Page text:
During year one, candidates should anticipate being in class on campus or in a K-12 classroom four days a week.
Your faculty will give you a narrative evaluation at the end of year one.
Year Two: Practice and Preparation
Part of our commitment to social justice is to prepare you to ensure all students learn. Thus, in your second year, you will take on two student teaching assignments. Each assignment will be at a different grade level in a different school, both matching your endorsement areas. One assignment will be in a diverse setting, which will include ethnically and socioeconomically diverse students.
Generally, fall placements will be with the same school and teacher as your first year practicum.
- Fall student teaching lasts from mid-August until just before Thanksgiving.
- Spring student teaching lasts from mid-March until early June.
Evergreen’s MiT Field Officer, Loren Petty, finds you appropriate mentor teachers in public schools in Thurston County, Mason County, Pierce County, or Lewis County within 40 miles of the Olympia campus. The 2017-2019 Tacoma cohort may include placements in south King County.
Your mentor teachers provide you on-going guidance, and one of your MiT faculty becomes your student teaching supervisor. Your supervisor observes your teaching to identify areas of strength and areas requiring growth. You meet with your supervisor after observations to discuss issues that arise and strategies to improve your skills.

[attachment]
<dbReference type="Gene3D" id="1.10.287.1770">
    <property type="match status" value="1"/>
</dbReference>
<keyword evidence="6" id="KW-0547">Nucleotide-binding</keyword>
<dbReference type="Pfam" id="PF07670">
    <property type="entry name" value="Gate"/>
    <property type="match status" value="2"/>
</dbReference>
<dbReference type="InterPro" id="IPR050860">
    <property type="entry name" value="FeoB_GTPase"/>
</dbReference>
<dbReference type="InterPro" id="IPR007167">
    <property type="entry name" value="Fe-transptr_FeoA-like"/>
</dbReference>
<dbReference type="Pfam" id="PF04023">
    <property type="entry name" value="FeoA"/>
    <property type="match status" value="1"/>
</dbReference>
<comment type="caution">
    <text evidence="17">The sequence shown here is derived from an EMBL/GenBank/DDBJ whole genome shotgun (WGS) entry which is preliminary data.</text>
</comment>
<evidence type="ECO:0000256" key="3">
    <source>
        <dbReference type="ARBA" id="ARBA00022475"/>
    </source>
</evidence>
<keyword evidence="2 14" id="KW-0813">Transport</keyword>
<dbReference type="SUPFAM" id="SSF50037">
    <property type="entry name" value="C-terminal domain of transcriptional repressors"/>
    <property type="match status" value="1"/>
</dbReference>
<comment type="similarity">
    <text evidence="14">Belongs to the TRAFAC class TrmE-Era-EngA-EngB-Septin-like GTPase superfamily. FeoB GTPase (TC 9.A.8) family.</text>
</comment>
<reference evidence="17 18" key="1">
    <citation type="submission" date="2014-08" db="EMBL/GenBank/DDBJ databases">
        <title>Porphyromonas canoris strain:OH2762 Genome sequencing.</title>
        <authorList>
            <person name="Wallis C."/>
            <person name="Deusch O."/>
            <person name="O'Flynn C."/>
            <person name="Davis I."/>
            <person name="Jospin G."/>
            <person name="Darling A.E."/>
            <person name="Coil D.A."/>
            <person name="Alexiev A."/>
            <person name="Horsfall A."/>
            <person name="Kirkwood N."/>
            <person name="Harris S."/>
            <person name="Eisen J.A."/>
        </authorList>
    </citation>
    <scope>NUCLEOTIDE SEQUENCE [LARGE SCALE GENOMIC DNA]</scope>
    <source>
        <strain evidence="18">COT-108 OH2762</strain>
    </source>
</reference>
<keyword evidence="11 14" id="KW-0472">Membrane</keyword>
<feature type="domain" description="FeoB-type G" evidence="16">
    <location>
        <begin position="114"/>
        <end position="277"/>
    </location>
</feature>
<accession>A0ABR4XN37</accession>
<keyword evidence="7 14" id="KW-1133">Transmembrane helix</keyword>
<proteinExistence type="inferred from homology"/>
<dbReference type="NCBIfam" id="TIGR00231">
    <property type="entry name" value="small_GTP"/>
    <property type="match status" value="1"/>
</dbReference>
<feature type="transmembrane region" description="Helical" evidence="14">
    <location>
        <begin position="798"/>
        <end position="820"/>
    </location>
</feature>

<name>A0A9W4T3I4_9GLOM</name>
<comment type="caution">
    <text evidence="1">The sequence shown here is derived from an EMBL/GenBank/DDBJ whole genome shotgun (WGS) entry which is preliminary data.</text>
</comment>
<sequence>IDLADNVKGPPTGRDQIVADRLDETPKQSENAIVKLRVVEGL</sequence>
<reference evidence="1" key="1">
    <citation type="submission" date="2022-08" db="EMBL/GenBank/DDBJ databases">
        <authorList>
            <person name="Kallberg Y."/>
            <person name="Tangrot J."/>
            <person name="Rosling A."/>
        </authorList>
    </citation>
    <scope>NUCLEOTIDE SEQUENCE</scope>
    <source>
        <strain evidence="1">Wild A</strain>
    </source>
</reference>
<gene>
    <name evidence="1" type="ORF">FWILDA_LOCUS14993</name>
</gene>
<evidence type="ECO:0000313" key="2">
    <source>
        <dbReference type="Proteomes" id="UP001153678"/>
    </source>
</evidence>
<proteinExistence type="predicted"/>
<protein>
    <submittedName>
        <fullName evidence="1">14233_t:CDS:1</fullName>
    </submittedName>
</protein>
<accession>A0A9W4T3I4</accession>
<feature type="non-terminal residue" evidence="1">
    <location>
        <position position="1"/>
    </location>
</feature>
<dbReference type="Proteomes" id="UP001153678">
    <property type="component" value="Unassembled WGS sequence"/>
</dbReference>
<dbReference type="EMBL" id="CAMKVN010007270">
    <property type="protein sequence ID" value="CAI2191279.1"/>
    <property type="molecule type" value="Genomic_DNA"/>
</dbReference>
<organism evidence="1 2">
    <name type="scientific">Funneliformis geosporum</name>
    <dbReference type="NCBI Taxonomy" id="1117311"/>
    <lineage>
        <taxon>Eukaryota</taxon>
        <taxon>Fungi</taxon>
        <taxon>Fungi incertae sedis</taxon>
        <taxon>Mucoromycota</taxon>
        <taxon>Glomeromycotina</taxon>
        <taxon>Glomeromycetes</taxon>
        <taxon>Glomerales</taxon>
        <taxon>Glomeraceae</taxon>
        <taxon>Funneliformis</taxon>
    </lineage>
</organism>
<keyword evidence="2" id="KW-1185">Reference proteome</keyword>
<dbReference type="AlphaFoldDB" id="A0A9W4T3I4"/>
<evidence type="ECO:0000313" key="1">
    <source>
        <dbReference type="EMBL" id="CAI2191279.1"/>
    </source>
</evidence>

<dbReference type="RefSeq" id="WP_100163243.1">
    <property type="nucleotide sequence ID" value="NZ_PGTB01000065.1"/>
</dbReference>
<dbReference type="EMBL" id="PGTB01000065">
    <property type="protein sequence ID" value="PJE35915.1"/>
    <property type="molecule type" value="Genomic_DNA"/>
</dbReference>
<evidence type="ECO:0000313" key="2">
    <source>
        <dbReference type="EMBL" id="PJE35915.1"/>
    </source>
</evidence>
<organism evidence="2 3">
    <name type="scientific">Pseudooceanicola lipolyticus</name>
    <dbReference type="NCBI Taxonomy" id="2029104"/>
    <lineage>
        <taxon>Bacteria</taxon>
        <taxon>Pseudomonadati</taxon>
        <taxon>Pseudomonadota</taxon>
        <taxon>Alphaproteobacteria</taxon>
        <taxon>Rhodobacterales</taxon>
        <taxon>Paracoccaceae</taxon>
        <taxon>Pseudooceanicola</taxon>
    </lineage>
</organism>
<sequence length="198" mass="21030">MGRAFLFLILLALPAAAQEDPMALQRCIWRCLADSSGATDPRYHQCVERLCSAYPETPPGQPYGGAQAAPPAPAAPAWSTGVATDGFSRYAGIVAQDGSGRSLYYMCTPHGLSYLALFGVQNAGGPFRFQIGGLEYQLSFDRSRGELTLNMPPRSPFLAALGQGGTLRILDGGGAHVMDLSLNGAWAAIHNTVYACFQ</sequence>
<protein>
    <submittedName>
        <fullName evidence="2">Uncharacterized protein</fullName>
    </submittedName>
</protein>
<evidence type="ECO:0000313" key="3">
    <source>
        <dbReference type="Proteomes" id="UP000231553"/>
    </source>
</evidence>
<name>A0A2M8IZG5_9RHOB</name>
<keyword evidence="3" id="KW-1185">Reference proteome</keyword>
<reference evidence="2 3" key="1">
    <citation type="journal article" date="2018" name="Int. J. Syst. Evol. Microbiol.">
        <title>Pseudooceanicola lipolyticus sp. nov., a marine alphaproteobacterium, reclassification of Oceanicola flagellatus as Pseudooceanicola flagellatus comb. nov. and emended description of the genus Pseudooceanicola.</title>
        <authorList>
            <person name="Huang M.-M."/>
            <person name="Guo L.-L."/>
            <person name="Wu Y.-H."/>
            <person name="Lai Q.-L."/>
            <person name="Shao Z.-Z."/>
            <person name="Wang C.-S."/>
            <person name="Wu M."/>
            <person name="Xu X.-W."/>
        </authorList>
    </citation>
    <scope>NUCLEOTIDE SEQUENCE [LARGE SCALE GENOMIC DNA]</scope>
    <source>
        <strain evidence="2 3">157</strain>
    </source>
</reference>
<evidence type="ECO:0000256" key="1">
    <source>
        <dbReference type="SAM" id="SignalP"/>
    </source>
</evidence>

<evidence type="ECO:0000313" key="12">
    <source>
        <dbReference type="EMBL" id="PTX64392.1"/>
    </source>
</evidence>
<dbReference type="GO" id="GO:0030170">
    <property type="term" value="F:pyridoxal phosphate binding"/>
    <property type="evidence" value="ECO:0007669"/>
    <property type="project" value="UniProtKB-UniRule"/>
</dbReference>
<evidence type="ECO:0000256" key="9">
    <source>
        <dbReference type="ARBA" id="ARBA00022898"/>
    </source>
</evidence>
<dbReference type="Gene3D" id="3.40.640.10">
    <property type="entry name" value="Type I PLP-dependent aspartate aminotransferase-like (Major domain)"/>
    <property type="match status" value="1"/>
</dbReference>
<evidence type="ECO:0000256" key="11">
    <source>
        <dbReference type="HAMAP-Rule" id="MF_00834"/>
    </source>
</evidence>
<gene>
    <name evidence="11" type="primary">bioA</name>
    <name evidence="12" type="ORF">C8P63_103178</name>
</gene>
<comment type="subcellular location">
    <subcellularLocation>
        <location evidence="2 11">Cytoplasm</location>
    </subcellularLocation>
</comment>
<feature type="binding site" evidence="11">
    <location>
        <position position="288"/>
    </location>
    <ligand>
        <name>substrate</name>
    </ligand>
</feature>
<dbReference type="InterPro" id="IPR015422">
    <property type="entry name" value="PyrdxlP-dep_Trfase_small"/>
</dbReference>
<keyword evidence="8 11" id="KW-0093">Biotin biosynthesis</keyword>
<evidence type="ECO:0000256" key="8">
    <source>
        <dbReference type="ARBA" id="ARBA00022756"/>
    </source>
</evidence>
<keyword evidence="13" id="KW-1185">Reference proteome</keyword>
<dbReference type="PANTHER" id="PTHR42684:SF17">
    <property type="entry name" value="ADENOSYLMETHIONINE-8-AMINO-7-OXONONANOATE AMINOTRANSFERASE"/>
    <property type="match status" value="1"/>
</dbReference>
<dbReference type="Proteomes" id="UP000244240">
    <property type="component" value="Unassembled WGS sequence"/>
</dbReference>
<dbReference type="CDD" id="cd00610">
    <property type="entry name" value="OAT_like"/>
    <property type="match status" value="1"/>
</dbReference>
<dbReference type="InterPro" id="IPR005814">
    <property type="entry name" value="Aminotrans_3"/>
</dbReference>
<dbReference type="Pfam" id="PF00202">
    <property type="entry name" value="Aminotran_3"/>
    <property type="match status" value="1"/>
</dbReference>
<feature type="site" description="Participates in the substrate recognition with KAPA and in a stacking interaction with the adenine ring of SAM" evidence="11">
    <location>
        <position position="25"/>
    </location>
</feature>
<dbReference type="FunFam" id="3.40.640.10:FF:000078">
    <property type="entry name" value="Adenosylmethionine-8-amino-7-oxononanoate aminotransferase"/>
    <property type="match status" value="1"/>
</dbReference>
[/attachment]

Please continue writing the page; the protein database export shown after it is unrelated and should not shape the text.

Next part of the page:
Master project and professional growth plan
In between your student teaching quarters, you will spend winter quarter creating a Master Project and a Professional Growth Plan (PGP).
- Your Master Project is a research and writing project. Candidates present their projects at an event open to the public and attended by Evergreen’s Professional Educator Advisory Board.
- Your PGP is a Washington state requirement for your teaching career. It includes areas you want to target for professional growth and activities you will engage in.
Your faculty will give you a narrative evaluation every quarter during year two.
Certification and Employment
During fall quarter student teaching, you will submit your Teacher Performance Assessment (edTPA). This portfolio includes video and essays to show your skills in planning, instruction, and assessment. The edTPA is scored by outside evaluators as required by state law for certification.
During winter quarter year two, you will prepare for a job search by crafting a strong resume, collecting letters of recommendation, and participating in job fairs and mock interviews. You may begin applying for teaching jobs as soon as February. Hiring offers are usually contingent upon graduation and certification. Our hiring rate has been over 90% for the past several years.
After finishing spring quarter student teaching, you will complete all forms to obtain your teaching certificate as quickly as possible after graduation.